•Many other remedies can be used depending on the symptoms and how they change as the remedies begin working. Each month or so, it is important to re-evaluate and see what progress has been made. If two to three weeks go by without a response, it is time for a change. Other remedies I have used in Lyme cases include Arsenicum Alb, Calc Carb, Sulphur, Nitric Acid, Rhus Tox, Ruta Grav and many more.

Stress is a huge factor in recovery from Lyme disease. Herbs and homeopathics can help counteract this stress. It is also important to pay attention to the amount of rest the horse actually gets at a barn. It has been shown that at many busy barns, horses actually get very little rest and sleep. This adds to the stress that suppresses the immune system.

The treatment of Lyme disease is complex and requires a willingness to keep re-evaluating progress. Most horses can be returned to full performance even with chronic Lyme disease, but many will require ongoing maintenance.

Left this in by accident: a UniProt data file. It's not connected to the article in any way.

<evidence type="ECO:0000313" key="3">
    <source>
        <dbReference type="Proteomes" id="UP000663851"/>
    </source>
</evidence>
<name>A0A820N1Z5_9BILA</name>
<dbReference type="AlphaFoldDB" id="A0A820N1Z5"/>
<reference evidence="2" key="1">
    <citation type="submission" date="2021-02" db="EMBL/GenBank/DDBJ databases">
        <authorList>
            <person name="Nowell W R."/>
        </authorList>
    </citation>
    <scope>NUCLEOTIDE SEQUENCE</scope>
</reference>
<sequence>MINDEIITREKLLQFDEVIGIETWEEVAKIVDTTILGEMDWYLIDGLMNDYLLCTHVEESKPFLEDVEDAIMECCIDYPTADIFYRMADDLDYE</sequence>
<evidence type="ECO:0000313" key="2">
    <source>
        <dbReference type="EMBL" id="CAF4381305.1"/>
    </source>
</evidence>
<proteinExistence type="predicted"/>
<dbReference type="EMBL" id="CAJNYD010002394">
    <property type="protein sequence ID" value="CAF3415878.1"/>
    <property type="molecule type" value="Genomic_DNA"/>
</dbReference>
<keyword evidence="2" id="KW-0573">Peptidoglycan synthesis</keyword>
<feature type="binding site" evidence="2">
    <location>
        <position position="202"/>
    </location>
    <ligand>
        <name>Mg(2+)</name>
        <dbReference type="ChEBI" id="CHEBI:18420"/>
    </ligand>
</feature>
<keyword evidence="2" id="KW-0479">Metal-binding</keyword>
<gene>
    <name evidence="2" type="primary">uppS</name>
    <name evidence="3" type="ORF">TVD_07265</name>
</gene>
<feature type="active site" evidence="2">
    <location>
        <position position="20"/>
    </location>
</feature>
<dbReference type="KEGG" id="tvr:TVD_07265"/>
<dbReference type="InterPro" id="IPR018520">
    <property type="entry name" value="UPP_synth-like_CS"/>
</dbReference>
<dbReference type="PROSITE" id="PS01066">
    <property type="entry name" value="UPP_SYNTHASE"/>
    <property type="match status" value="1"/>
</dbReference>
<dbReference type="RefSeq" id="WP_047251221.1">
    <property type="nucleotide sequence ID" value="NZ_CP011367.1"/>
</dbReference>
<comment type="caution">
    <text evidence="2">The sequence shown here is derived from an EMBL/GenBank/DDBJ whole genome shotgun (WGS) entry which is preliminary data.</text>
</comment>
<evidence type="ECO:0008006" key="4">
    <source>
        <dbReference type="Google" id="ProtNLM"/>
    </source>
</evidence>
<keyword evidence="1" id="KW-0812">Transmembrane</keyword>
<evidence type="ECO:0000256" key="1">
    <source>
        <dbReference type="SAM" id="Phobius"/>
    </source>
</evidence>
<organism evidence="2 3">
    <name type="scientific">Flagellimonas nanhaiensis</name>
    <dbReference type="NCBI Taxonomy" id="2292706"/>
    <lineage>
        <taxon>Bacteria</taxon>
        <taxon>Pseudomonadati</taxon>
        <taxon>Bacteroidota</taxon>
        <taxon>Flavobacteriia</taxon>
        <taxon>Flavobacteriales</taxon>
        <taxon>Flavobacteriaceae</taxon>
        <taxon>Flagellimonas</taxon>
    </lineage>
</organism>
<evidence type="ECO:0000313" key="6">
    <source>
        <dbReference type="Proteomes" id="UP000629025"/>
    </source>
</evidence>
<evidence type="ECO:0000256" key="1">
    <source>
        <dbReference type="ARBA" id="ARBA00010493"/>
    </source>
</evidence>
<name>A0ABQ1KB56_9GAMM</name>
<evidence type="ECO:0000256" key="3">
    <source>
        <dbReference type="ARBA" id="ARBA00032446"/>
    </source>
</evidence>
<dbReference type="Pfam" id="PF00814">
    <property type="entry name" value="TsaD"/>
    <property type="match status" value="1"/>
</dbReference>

In the Lab

Laboratory diagnosis of Lyme disease can be very difficult, even in humans where testing is significantly more sophisticated. The new Lyme Multiplex test from Cornell University gives the best indication of infection, but still cannot clearly identify all cases, nor does it relate to the degree of symptoms a horse may have. In many cases, horses with very high titer numbers seem to be easier to treat than horses with low numbers or longer-lasting symptoms. This may be because horses with high titers actually have a stronger immune system to fight the disease. The SNAP, a quick test, has not been shown to be as accurate in the horse as in other species

Joyce Harman, DVM, MRCVS, graduated in 1984 from Virginia Maryland Regional College of Veterinary Medicine. She is certified in veterinary acupuncture and chiropractic, and has completed advanced training in homeopathy and herbal medicine. Her practice in Virginia ( uses 100% holistic medicine to treat all types of horses. Her publications include The Horse’s Pain-Free Back and Saddle- Fit Book – the most complete source of information about English saddles – and The Western Horse’s Pain-Free Back and Saddle-Fit Book.